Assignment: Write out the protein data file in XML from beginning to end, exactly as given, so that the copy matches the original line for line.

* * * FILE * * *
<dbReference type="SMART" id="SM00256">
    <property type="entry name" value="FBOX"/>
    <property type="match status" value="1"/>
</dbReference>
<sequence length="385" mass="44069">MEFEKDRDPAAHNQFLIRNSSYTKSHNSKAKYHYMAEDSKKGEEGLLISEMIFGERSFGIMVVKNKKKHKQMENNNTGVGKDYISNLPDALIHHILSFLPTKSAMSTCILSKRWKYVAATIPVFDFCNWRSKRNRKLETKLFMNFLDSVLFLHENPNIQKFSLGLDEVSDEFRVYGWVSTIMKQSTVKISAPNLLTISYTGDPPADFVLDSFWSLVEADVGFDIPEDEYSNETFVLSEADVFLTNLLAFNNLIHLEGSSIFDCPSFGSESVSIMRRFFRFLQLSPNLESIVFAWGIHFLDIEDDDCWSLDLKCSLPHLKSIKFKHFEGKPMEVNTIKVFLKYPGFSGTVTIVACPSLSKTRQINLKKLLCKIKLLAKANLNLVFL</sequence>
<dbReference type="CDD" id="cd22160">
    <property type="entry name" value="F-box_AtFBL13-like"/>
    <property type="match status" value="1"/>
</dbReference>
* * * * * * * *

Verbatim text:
<dbReference type="SMART" id="SM00256">
    <property type="entry name" value="FBOX"/>
    <property type="match status" value="1"/>
</dbReference>
<sequence length="385" mass="44069">MEFEKDRDPAAHNQFLIRNSSYTKSHNSKAKYHYMAEDSKKGEEGLLISEMIFGERSFGIMVVKNKKKHKQMENNNTGVGKDYISNLPDALIHHILSFLPTKSAMSTCILSKRWKYVAATIPVFDFCNWRSKRNRKLETKLFMNFLDSVLFLHENPNIQKFSLGLDEVSDEFRVYGWVSTIMKQSTVKISAPNLLTISYTGDPPADFVLDSFWSLVEADVGFDIPEDEYSNETFVLSEADVFLTNLLAFNNLIHLEGSSIFDCPSFGSESVSIMRRFFRFLQLSPNLESIVFAWGIHFLDIEDDDCWSLDLKCSLPHLKSIKFKHFEGKPMEVNTIKVFLKYPGFSGTVTIVACPSLSKTRQINLKKLLCKIKLLAKANLNLVFL</sequence>
<dbReference type="CDD" id="cd22160">
    <property type="entry name" value="F-box_AtFBL13-like"/>
    <property type="match status" value="1"/>
</dbReference>